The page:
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CHRHS screens ‘The Uncondemned’ at Watson Institute

Event features Q&A with film protagonist Sara Darehshori ’89, examines trial

Before international lawyers, activists and Rwandan women worked to win justice at the International Criminal Tribunal for Rwanda, rape had never before been prosecuted as a war crime.

“The Uncondemned,” a documentary screened by the Center for Human Rights and Humanitarian Studies Thursday evening, examines the first trial that prosecuted rape as a war crime and an act of genocide in an international court. A question-and-answer portion with Sara Darehshori ’89, who prosecuted the case as a young lawyer in 1997, followed the screening.

The documentary takes an “in-depth look” at the trial of Jean-Paul Akayesu and the tensions between human rights law as it is written and “how it’s actually practiced on the ground in some of the most difficult and complex settings in the world,” said Director of the CHRHS Adam Levine in his opening remarks for the event.

The film features commentary and reflections from Darehshori and the trial’s other prosecutor Pierre-Richard Prosper, as well as activists and the three Rwandan women who anonymously testified in the trial to Akayesu’s knowledge of rapes that occured and were used as weapons of war during the 1994 Rwandan Genocide.

One of the takeaways of the film, Darehshori told The Herald, is the ability for individuals to make a difference. She added that while the women spoke up “for their own personal reasons,” their testimony “had a ripple effect much greater than they could have expected, both in terms of precedent and in terms of other victims feeling like they could come forward.”

The women only recently received recognition for the role they played in the trial and in setting precedent for international law, Darehshori said. Through the film and co-director Michele Mitchell, they have been able to communicate with and support other survivors of sexual abuse in conflicts around the world.

After the screening, Darehshori discussed modern humanitarian aid and human rights issues with Levine and answered questions from student and faculty attendees.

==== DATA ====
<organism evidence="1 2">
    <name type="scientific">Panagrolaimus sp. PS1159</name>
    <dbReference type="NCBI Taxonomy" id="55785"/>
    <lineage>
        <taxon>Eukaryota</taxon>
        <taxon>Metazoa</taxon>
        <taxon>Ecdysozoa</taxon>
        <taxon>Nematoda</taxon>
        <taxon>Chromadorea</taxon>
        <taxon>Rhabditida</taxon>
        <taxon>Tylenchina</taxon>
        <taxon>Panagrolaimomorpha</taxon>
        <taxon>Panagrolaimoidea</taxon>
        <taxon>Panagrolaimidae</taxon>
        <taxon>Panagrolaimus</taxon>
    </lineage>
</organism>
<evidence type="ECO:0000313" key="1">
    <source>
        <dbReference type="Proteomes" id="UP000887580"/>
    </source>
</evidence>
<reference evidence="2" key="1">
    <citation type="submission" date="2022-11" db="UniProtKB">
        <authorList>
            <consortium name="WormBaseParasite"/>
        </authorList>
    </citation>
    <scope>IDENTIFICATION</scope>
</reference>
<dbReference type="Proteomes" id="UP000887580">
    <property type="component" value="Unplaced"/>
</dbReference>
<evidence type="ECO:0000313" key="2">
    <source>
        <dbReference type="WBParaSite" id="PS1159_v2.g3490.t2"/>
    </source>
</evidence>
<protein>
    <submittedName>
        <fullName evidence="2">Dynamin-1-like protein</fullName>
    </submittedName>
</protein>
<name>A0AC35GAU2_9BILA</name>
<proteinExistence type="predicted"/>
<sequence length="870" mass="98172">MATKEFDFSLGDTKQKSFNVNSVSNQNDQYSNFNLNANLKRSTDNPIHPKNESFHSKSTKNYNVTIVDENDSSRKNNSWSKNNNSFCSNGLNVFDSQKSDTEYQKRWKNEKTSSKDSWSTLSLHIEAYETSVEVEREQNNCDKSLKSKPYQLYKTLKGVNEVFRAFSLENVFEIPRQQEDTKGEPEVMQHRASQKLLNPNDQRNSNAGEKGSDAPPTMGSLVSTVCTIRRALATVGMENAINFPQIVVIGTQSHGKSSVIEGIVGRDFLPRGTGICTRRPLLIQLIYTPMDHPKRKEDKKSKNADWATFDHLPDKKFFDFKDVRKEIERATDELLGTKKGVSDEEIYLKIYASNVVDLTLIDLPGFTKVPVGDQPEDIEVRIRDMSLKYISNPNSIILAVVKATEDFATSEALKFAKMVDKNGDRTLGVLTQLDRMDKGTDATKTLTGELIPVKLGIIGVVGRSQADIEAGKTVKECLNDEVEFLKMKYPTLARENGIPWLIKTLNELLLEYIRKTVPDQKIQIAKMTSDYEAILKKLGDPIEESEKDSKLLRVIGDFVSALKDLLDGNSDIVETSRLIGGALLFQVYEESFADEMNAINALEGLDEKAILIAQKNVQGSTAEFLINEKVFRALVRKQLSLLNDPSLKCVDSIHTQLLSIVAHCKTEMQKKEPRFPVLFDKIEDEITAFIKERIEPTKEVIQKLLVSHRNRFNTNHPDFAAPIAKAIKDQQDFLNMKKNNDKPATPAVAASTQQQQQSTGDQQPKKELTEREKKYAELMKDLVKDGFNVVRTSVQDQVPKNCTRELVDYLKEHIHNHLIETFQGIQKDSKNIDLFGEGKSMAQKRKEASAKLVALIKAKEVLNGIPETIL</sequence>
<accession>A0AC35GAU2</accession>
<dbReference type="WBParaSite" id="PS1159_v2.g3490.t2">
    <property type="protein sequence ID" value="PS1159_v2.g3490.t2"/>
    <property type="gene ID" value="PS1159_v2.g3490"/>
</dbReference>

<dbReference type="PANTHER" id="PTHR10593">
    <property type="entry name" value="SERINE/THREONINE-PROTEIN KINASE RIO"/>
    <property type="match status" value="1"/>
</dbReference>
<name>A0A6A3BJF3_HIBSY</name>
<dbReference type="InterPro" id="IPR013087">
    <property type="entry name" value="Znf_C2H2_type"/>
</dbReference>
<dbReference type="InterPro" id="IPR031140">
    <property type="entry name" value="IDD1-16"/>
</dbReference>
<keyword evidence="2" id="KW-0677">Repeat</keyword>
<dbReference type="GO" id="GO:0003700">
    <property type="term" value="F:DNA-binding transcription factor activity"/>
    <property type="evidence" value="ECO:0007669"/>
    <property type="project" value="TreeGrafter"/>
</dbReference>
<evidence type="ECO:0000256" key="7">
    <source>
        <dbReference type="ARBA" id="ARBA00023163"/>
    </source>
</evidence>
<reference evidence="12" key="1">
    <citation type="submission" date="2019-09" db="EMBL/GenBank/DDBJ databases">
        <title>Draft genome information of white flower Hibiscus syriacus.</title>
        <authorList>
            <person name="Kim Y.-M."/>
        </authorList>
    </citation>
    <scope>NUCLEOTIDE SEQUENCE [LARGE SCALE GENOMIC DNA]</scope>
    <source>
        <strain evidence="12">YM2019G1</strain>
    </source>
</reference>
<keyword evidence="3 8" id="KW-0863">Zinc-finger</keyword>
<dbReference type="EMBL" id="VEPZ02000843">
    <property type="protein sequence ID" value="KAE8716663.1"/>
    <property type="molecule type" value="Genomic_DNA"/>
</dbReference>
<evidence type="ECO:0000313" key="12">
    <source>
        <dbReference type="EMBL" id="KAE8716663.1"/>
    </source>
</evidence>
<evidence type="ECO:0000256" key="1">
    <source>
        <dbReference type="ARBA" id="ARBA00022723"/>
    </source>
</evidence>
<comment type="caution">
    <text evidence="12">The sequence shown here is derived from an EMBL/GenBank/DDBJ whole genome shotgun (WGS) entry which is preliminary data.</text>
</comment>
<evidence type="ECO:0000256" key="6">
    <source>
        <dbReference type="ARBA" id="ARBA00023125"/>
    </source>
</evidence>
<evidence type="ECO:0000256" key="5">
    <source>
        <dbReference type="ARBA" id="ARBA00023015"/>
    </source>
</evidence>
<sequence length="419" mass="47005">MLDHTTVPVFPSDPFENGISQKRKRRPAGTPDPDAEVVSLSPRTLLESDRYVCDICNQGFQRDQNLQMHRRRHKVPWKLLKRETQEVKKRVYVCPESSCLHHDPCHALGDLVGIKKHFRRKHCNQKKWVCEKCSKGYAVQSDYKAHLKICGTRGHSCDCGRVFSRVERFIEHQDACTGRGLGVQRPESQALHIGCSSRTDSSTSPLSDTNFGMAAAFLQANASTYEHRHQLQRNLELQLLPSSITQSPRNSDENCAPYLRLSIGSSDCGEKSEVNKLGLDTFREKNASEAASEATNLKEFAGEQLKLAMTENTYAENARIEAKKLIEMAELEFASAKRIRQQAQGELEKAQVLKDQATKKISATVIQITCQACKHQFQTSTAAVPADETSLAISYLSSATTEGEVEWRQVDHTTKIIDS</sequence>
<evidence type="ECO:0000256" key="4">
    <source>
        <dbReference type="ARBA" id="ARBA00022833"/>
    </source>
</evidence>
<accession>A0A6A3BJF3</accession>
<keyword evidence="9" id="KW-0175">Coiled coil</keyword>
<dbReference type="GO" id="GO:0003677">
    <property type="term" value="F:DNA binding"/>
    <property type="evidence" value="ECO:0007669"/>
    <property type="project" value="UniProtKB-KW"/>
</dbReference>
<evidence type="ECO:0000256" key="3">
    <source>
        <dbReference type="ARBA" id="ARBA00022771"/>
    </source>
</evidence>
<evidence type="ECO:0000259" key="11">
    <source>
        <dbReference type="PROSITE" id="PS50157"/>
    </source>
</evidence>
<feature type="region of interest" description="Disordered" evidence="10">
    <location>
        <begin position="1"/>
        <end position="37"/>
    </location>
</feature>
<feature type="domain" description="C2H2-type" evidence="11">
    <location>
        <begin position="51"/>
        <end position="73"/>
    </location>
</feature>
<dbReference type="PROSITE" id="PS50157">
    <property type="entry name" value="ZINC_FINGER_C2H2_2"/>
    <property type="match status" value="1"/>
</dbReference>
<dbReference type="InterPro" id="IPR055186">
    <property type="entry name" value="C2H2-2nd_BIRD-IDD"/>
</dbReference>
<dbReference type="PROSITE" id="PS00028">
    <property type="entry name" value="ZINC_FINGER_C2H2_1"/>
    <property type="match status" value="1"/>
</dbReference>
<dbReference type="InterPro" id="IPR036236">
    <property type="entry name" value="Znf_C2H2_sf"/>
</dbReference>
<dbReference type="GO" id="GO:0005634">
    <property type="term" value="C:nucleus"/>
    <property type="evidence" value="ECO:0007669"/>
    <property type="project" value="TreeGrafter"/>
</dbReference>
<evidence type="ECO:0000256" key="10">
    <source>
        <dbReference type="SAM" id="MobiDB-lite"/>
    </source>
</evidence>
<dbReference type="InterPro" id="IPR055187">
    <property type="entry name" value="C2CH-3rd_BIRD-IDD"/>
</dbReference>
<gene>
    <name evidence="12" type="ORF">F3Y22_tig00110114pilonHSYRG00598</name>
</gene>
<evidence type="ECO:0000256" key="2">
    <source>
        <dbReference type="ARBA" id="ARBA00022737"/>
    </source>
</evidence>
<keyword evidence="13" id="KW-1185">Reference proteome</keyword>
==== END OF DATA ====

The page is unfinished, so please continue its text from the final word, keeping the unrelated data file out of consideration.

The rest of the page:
Darehshori, when discussing the progress made to hold perpetrators accountable for using rape as a weapon in war, noted the significance of a changed “baseline assumption” that now recognizes rape as a “part of war.” While first investigating the Akayesu case, sexual abuse “was not even on the radar screen because there was so much fear that we would screw up the genocide case,” she said. “It was such a clear case of genocide” that failing to obtain a conviction would be “monumentally disastrous.”

Now, the International Criminal Court immediately looks into issues of sexual abuse when investigating war crimes and genocide, Darehshori added.

Also during the question-and-answer portion, Lily Gordon ’21 asked why such young and relatively inexperienced lawyers were chosen to prosecute the Akayesu case. Darehshori was only 27 when she began working in Rwanda as co-counsel for the prosecution.

“When I got there, I assumed that I would be the most junior, bag-carrying person,” she said, but more experienced prosecutors were unable to move to Rwanda with their families for security reasons.

In response to another question, Darehshori said, “Justice means different things to different people.” One of the most important things is to understand what would justice be for “the people for whom you’re seeking justice.”

Darehshori also addressed the issue of some humanitarian aid workers committing sexual abuse while in the field in response to a question from Levine. Power dynamics and cultural issues sometimes combine to create complicated problems, she said, noting that “there’s a real question about implementation and how resources are devoted to ensuring that people are doing the right thing.”

Students from PHP 1802S: “Human Security and Humanitarian Response: Increasing Effectiveness and Accountability,” taught by Levine, attended the screening as part of the course. Ingrid Mader ’20 said the event “really complemented” course discussions about the humanitarian aid system and international law.

After the event, Darehshori told The Herald about the impact of her time at Brown on her career, noting her experience volunteering at a rape crisis center as a student.

“If you responded to someone with sympathy, it could change their trajectory and how they recovered from the experience,” she said. “The rest of my career has actually been focused on institutional response to sexual violence in some way or another.”


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